Nuclear Accident In New Mexico Is Still Being Censored - $2 Billion Cleanup

When a drum containing radioactive waste blew up in an underground nuclear dump in New Mexico two years ago, the Energy Department rushed to quell concerns in the Carlsbad desert community and quickly reported progress on resuming operation.

*Image Source

According to a story by The Verge, nearly 70,000 tons of nuclear waste sits outside nuclear power plants across the country. For the last half-century, scientists and politicians have struggled to create a viable solution for permanent waste disposal at Yucca Mountain, located 90 miles outside Las Vegas. They've failed. As the political dust settles over Yucca, eyes turn to the Waste Isolation Pilot Plant, outside of Carlsbad, New Mexico. Understandably, no one wants to have a nuclear waste facility in their community, yet we must take responsibility for it and the clock is ticking.

To gain more understanding into this ongoing conflict, definitely check out The Verge's video below, it's packed filled with vital information - information that directly effects each and every bit of life on this planet.

Dealing with this extremely deadly waste, is proving to be very challenging - and there is still not a viable resolution. One thing that is clear is that it is more important than ever, that we we transition immediately away from nuclear energy to renewable/ free energy sources. (source)

And you will see from the first video below, how very sensitive these areas are and how dangerous they are to manage. And if you are a resident of New Mexico, heads up in regards to radioactivity. It may be worthwhile to invest in an radiation detector. We do know that at least 13 workers at the plant were hurt.

When a drum containing radioactive waste blew up in an underground nuclear dump in New Mexico two years ago, the Energy Department rushed to quell concerns in the Carlsbad desert community and quickly reported progress on resuming operation.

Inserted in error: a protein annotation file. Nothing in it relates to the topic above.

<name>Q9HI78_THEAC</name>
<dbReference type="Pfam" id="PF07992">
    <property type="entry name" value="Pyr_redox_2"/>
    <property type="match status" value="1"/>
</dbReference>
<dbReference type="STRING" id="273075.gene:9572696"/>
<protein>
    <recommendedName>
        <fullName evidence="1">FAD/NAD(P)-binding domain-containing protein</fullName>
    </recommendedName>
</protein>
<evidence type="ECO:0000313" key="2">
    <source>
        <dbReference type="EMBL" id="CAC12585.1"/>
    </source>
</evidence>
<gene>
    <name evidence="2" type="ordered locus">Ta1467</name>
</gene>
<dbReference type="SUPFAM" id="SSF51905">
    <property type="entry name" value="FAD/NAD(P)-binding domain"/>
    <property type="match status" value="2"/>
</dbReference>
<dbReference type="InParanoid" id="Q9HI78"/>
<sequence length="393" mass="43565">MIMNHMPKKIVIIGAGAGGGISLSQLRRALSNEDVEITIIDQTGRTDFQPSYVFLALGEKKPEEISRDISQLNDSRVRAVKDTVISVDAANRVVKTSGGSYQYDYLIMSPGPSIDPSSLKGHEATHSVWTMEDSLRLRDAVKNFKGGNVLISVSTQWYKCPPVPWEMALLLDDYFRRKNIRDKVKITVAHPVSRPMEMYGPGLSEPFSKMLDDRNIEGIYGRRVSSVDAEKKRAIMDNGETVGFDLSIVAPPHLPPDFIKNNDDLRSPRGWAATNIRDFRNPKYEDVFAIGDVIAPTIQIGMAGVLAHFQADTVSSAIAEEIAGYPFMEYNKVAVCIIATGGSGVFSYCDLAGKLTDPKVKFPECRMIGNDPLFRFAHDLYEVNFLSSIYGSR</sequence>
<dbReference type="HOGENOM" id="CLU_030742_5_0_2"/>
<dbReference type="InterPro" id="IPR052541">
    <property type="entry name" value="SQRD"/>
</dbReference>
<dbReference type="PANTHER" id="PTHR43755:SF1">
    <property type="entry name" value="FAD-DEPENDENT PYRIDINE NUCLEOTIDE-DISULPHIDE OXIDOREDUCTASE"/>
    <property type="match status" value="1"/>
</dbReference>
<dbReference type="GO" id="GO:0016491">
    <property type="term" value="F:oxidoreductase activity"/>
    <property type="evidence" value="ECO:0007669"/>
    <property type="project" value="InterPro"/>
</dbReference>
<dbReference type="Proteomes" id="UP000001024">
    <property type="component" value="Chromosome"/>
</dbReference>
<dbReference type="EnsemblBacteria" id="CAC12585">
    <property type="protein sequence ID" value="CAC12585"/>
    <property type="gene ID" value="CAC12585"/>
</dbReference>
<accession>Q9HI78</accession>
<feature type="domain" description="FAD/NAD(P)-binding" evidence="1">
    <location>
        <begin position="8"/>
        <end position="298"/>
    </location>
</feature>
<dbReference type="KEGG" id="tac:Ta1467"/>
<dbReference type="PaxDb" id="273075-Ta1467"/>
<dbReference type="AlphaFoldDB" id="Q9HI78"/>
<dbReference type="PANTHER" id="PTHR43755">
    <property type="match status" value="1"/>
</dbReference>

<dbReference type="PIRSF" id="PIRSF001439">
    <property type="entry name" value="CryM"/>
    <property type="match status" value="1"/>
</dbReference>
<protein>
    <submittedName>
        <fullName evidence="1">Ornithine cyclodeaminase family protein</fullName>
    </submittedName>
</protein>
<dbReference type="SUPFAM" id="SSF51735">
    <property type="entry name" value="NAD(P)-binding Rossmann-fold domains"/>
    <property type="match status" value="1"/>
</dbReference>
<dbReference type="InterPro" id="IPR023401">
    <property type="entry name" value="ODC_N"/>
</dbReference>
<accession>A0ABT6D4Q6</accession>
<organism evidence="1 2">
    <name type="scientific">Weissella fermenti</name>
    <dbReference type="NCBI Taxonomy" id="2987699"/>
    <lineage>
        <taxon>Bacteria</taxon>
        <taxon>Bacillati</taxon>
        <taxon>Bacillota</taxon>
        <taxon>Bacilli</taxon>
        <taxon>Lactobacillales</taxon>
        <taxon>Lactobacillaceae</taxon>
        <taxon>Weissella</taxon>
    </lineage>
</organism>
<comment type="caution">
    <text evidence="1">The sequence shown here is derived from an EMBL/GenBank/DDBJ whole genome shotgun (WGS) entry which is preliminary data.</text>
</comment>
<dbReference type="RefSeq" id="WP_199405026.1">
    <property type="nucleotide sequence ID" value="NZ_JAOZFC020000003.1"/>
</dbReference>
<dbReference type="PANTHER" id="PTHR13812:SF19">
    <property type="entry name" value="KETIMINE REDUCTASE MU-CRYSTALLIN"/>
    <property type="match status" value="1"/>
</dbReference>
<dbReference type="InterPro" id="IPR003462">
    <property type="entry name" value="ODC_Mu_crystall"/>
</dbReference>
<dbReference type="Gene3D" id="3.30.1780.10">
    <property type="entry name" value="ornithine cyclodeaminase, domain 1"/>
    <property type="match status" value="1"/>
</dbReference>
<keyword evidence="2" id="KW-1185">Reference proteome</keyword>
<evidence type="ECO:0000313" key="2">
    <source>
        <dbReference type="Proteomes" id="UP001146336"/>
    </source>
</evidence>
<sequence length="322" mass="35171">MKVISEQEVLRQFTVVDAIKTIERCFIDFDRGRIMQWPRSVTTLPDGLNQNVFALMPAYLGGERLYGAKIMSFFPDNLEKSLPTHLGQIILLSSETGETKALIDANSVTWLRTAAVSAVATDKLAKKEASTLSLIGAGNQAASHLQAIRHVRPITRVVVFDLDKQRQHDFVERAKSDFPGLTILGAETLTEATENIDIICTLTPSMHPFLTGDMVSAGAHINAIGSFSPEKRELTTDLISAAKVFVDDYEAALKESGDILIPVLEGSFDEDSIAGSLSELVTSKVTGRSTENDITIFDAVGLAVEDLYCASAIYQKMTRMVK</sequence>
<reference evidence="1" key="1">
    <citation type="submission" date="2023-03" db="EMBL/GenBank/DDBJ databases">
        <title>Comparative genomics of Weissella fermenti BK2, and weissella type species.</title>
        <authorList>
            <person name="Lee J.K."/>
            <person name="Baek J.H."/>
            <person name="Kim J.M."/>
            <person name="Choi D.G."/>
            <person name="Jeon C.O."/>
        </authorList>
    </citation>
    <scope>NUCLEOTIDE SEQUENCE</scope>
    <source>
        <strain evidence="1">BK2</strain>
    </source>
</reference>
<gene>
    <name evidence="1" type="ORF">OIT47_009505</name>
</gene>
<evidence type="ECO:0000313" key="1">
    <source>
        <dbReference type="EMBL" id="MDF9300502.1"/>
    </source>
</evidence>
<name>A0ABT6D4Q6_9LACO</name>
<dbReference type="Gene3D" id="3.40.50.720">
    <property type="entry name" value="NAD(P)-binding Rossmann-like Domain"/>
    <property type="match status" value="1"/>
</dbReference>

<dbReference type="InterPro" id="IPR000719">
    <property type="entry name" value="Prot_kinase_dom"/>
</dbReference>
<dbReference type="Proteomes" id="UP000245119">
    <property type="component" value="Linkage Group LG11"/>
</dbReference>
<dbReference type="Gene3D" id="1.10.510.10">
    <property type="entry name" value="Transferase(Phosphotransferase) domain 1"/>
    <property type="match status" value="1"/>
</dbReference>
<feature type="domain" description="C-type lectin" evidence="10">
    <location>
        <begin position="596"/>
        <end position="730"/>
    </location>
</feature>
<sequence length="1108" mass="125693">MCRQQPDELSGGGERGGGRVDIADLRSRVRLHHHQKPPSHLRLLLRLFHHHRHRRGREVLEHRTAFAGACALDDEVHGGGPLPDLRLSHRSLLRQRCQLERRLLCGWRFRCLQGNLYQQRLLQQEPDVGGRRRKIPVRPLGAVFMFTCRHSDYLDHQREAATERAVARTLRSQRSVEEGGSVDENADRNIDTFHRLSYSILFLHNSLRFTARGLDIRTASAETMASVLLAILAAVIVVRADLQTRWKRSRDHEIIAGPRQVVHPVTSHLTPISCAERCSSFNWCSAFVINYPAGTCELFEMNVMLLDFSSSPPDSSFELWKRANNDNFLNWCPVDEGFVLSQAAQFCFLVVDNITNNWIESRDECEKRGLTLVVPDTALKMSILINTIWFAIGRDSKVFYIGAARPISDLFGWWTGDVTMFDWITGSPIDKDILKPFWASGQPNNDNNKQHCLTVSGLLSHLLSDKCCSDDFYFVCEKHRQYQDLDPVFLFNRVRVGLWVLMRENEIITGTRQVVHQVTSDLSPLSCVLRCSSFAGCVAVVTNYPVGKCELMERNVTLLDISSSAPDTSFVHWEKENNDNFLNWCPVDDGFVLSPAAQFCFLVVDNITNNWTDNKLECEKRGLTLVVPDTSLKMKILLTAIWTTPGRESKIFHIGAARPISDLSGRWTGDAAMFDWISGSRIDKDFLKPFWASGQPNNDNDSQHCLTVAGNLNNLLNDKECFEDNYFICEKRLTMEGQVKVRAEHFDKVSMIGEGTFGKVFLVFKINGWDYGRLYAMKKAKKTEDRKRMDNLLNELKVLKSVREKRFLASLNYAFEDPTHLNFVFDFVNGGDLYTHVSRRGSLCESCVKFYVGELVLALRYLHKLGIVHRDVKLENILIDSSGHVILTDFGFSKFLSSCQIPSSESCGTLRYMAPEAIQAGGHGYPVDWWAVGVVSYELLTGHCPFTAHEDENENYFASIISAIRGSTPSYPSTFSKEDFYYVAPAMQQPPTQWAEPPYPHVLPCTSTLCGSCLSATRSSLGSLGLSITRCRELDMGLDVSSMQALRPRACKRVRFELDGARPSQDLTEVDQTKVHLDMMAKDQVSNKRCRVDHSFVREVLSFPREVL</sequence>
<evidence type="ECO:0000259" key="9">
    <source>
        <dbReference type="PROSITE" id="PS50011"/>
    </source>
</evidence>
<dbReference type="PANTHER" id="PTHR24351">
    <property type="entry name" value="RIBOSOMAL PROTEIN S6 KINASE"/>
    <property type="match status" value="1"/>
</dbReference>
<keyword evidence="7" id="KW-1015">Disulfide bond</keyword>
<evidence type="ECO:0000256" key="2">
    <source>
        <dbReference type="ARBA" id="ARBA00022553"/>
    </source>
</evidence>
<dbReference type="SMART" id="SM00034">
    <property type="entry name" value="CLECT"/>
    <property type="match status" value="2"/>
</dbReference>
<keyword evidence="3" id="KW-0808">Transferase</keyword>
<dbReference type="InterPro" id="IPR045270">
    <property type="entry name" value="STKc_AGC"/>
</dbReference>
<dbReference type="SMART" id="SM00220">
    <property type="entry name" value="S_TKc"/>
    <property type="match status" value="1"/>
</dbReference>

The early federal statements gave no hint that the blast had caused massive long-term damage to the dump, a facility crucial to the nuclear weapons cleanup program that spans the nation, or that it would jeopardize the Energy Department’s credibility in dealing with the tricky problem of radioactive waste. But the explosion ranks among the costliest nuclear accidents in U.S. history, according to a Times analysis.
The long-term cost of the mishap could top $2 billion, an amount roughly in the range of the cleanup after the 1979 partial meltdown at the Three Mile Island nuclear power plant in Pennsylvania.

The Feb. 14, 2014, accident is also complicating cleanup programs at about a dozen current and former nuclear weapons sites across the U.S. Thousands of tons of radioactive waste that were headed for the dump are backed up in Idaho, Washington, New Mexico and elsewhere, state officials said in interviews. (source)

 

Read Full The Verge Article Here: Wasteland: the 50-year battle to entomb our toxic nuclear remains

Related Article: Nuclear accident in New Mexico ranks among the costliest in U.S. history

Related Video: Trump budget revives plan to store nuclear waste inside Yucca Mountain

 They were sending robots down into the area to check it out. Something happened where the robots malfunctioned and it took longer than expected.
(source)

VIDEO #1: Nuclear Accident In New Mexico Is Still Being Censored, $2 Billion Cleanup

VIDEO #2: New Mexico admits nuclear plant leaking radiation